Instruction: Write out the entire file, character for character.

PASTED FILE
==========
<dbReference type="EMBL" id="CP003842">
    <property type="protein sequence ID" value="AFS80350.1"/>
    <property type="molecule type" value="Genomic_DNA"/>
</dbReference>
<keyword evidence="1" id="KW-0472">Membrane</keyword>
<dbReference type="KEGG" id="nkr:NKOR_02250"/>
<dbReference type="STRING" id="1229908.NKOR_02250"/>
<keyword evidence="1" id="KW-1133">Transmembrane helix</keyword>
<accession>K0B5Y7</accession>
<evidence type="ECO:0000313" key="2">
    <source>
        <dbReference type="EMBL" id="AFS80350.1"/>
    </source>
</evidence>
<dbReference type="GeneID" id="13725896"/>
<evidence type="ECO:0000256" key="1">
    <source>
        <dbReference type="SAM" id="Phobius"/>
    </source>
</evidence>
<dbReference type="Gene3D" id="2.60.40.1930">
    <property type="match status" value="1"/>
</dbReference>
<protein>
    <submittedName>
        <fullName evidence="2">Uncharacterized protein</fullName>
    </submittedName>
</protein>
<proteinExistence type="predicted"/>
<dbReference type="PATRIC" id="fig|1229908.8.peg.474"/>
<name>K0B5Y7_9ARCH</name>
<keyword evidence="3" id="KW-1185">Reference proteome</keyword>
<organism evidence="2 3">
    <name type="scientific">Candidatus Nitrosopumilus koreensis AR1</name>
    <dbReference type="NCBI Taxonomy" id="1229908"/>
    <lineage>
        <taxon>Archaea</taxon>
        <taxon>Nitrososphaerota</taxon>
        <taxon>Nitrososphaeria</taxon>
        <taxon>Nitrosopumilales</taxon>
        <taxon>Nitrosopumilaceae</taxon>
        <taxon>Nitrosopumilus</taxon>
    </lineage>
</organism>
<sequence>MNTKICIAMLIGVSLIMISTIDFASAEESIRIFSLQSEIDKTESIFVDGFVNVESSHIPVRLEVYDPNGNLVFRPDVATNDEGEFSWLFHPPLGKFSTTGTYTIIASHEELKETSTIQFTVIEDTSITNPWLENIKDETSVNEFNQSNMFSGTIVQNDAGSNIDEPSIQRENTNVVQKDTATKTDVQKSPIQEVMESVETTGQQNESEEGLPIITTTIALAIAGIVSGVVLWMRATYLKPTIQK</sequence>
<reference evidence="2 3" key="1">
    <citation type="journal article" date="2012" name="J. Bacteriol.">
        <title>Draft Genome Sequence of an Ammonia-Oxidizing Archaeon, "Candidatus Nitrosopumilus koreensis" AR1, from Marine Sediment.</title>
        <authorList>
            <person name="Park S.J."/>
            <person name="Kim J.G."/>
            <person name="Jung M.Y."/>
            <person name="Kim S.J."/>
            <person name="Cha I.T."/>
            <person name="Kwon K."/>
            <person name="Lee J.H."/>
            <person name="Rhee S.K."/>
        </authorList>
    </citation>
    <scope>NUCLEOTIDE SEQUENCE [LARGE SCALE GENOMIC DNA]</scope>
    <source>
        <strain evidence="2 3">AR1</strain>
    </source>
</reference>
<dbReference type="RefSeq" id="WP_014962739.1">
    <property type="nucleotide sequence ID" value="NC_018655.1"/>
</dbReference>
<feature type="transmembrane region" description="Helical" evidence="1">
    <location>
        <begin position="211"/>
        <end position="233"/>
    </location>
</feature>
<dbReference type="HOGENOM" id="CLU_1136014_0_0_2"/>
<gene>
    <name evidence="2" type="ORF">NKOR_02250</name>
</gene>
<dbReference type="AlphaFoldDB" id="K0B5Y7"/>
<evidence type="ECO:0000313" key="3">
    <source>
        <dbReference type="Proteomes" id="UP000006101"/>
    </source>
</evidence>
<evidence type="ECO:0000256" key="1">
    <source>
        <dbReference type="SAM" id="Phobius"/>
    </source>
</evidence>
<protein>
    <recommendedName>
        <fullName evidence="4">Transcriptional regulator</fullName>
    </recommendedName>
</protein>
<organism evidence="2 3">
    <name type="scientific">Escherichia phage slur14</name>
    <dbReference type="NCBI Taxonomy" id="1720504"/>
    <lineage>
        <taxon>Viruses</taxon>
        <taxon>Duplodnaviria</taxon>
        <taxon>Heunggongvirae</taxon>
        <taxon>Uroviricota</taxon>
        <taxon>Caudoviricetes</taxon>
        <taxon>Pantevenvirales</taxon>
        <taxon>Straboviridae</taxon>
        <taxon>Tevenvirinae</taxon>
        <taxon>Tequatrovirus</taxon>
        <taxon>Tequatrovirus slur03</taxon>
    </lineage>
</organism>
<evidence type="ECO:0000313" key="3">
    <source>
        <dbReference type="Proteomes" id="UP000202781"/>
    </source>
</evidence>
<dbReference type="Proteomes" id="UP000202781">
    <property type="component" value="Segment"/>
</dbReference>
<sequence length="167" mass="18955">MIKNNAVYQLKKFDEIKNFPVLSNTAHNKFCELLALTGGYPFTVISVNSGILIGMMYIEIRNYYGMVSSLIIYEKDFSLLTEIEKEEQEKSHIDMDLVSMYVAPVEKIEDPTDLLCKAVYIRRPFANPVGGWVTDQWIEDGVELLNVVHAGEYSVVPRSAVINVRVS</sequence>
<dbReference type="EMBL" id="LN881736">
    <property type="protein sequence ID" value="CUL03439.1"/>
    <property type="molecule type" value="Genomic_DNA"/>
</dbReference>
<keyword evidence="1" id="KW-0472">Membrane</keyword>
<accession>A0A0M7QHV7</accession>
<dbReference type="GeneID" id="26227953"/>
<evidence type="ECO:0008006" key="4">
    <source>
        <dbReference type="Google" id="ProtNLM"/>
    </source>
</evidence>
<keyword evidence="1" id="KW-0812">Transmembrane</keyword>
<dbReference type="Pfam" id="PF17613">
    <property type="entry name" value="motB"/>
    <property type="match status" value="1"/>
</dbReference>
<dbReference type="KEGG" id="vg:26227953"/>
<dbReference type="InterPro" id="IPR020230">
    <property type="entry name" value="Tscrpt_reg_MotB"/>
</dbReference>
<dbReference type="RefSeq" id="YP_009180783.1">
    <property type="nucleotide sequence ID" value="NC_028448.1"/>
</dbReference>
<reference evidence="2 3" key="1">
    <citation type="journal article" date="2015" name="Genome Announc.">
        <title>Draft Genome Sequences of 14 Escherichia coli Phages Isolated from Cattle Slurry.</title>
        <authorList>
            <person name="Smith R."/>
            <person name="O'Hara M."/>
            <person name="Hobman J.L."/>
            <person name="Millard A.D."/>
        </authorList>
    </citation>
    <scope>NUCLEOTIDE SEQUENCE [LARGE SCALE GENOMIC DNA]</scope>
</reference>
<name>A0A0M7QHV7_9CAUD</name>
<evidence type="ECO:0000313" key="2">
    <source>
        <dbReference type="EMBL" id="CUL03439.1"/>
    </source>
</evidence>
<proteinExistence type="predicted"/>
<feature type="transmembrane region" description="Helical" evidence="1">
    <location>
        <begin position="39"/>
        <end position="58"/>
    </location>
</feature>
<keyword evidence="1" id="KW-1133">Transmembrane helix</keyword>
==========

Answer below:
<dbReference type="EMBL" id="CP003842">
    <property type="protein sequence ID" value="AFS80350.1"/>
    <property type="molecule type" value="Genomic_DNA"/>
</dbReference>
<keyword evidence="1" id="KW-0472">Membrane</keyword>
<dbReference type="KEGG" id="nkr:NKOR_02250"/>
<dbReference type="STRING" id="1229908.NKOR_02250"/>
<keyword evidence="1" id="KW-1133">Transmembrane helix</keyword>
<accession>K0B5Y7</accession>
<evidence type="ECO:0000313" key="2">
    <source>
        <dbReference type="EMBL" id="AFS80350.1"/>
    </source>
</evidence>
<dbReference type="GeneID" id="13725896"/>
<evidence type="ECO:0000256" key="1">
    <source>
        <dbReference type="SAM" id="Phobius"/>
    </source>
</evidence>
<dbReference type="Gene3D" id="2.60.40.1930">
    <property type="match status" value="1"/>
</dbReference>
<protein>
    <submittedName>
        <fullName evidence="2">Uncharacterized protein</fullName>
    </submittedName>
</protein>
<proteinExistence type="predicted"/>
<dbReference type="PATRIC" id="fig|1229908.8.peg.474"/>
<name>K0B5Y7_9ARCH</name>
<keyword evidence="3" id="KW-1185">Reference proteome</keyword>
<organism evidence="2 3">
    <name type="scientific">Candidatus Nitrosopumilus koreensis AR1</name>
    <dbReference type="NCBI Taxonomy" id="1229908"/>
    <lineage>
        <taxon>Archaea</taxon>
        <taxon>Nitrososphaerota</taxon>
        <taxon>Nitrososphaeria</taxon>
        <taxon>Nitrosopumilales</taxon>
        <taxon>Nitrosopumilaceae</taxon>
        <taxon>Nitrosopumilus</taxon>
    </lineage>
</organism>
<sequence>MNTKICIAMLIGVSLIMISTIDFASAEESIRIFSLQSEIDKTESIFVDGFVNVESSHIPVRLEVYDPNGNLVFRPDVATNDEGEFSWLFHPPLGKFSTTGTYTIIASHEELKETSTIQFTVIEDTSITNPWLENIKDETSVNEFNQSNMFSGTIVQNDAGSNIDEPSIQRENTNVVQKDTATKTDVQKSPIQEVMESVETTGQQNESEEGLPIITTTIALAIAGIVSGVVLWMRATYLKPTIQK</sequence>
<reference evidence="2 3" key="1">
    <citation type="journal article" date="2012" name="J. Bacteriol.">
        <title>Draft Genome Sequence of an Ammonia-Oxidizing Archaeon, "Candidatus Nitrosopumilus koreensis" AR1, from Marine Sediment.</title>
        <authorList>
            <person name="Park S.J."/>
            <person name="Kim J.G."/>
            <person name="Jung M.Y."/>
            <person name="Kim S.J."/>
            <person name="Cha I.T."/>
            <person name="Kwon K."/>
            <person name="Lee J.H."/>
            <person name="Rhee S.K."/>
        </authorList>
    </citation>
    <scope>NUCLEOTIDE SEQUENCE [LARGE SCALE GENOMIC DNA]</scope>
    <source>
        <strain evidence="2 3">AR1</strain>
    </source>
</reference>
<dbReference type="RefSeq" id="WP_014962739.1">
    <property type="nucleotide sequence ID" value="NC_018655.1"/>
</dbReference>
<feature type="transmembrane region" description="Helical" evidence="1">
    <location>
        <begin position="211"/>
        <end position="233"/>
    </location>
</feature>
<dbReference type="HOGENOM" id="CLU_1136014_0_0_2"/>
<gene>
    <name evidence="2" type="ORF">NKOR_02250</name>
</gene>
<dbReference type="AlphaFoldDB" id="K0B5Y7"/>
<evidence type="ECO:0000313" key="3">
    <source>
        <dbReference type="Proteomes" id="UP000006101"/>
    </source>
</evidence>
<evidence type="ECO:0000256" key="1">
    <source>
        <dbReference type="SAM" id="Phobius"/>
    </source>
</evidence>
<protein>
    <recommendedName>
        <fullName evidence="4">Transcriptional regulator</fullName>
    </recommendedName>
</protein>
<organism evidence="2 3">
    <name type="scientific">Escherichia phage slur14</name>
    <dbReference type="NCBI Taxonomy" id="1720504"/>
    <lineage>
        <taxon>Viruses</taxon>
        <taxon>Duplodnaviria</taxon>
        <taxon>Heunggongvirae</taxon>
        <taxon>Uroviricota</taxon>
        <taxon>Caudoviricetes</taxon>
        <taxon>Pantevenvirales</taxon>
        <taxon>Straboviridae</taxon>
        <taxon>Tevenvirinae</taxon>
        <taxon>Tequatrovirus</taxon>
        <taxon>Tequatrovirus slur03</taxon>
    </lineage>
</organism>
<evidence type="ECO:0000313" key="3">
    <source>
        <dbReference type="Proteomes" id="UP000202781"/>
    </source>
</evidence>
<dbReference type="Proteomes" id="UP000202781">
    <property type="component" value="Segment"/>
</dbReference>
<sequence length="167" mass="18955">MIKNNAVYQLKKFDEIKNFPVLSNTAHNKFCELLALTGGYPFTVISVNSGILIGMMYIEIRNYYGMVSSLIIYEKDFSLLTEIEKEEQEKSHIDMDLVSMYVAPVEKIEDPTDLLCKAVYIRRPFANPVGGWVTDQWIEDGVELLNVVHAGEYSVVPRSAVINVRVS</sequence>
<dbReference type="EMBL" id="LN881736">
    <property type="protein sequence ID" value="CUL03439.1"/>
    <property type="molecule type" value="Genomic_DNA"/>
</dbReference>
<keyword evidence="1" id="KW-0472">Membrane</keyword>
<accession>A0A0M7QHV7</accession>
<dbReference type="GeneID" id="26227953"/>
<evidence type="ECO:0008006" key="4">
    <source>
        <dbReference type="Google" id="ProtNLM"/>
    </source>
</evidence>
<keyword evidence="1" id="KW-0812">Transmembrane</keyword>
<dbReference type="Pfam" id="PF17613">
    <property type="entry name" value="motB"/>
    <property type="match status" value="1"/>
</dbReference>
<dbReference type="KEGG" id="vg:26227953"/>
<dbReference type="InterPro" id="IPR020230">
    <property type="entry name" value="Tscrpt_reg_MotB"/>
</dbReference>
<dbReference type="RefSeq" id="YP_009180783.1">
    <property type="nucleotide sequence ID" value="NC_028448.1"/>
</dbReference>
<reference evidence="2 3" key="1">
    <citation type="journal article" date="2015" name="Genome Announc.">
        <title>Draft Genome Sequences of 14 Escherichia coli Phages Isolated from Cattle Slurry.</title>
        <authorList>
            <person name="Smith R."/>
            <person name="O'Hara M."/>
            <person name="Hobman J.L."/>
            <person name="Millard A.D."/>
        </authorList>
    </citation>
    <scope>NUCLEOTIDE SEQUENCE [LARGE SCALE GENOMIC DNA]</scope>
</reference>
<name>A0A0M7QHV7_9CAUD</name>
<evidence type="ECO:0000313" key="2">
    <source>
        <dbReference type="EMBL" id="CUL03439.1"/>
    </source>
</evidence>
<proteinExistence type="predicted"/>
<feature type="transmembrane region" description="Helical" evidence="1">
    <location>
        <begin position="39"/>
        <end position="58"/>
    </location>
</feature>
<keyword evidence="1" id="KW-1133">Transmembrane helix</keyword>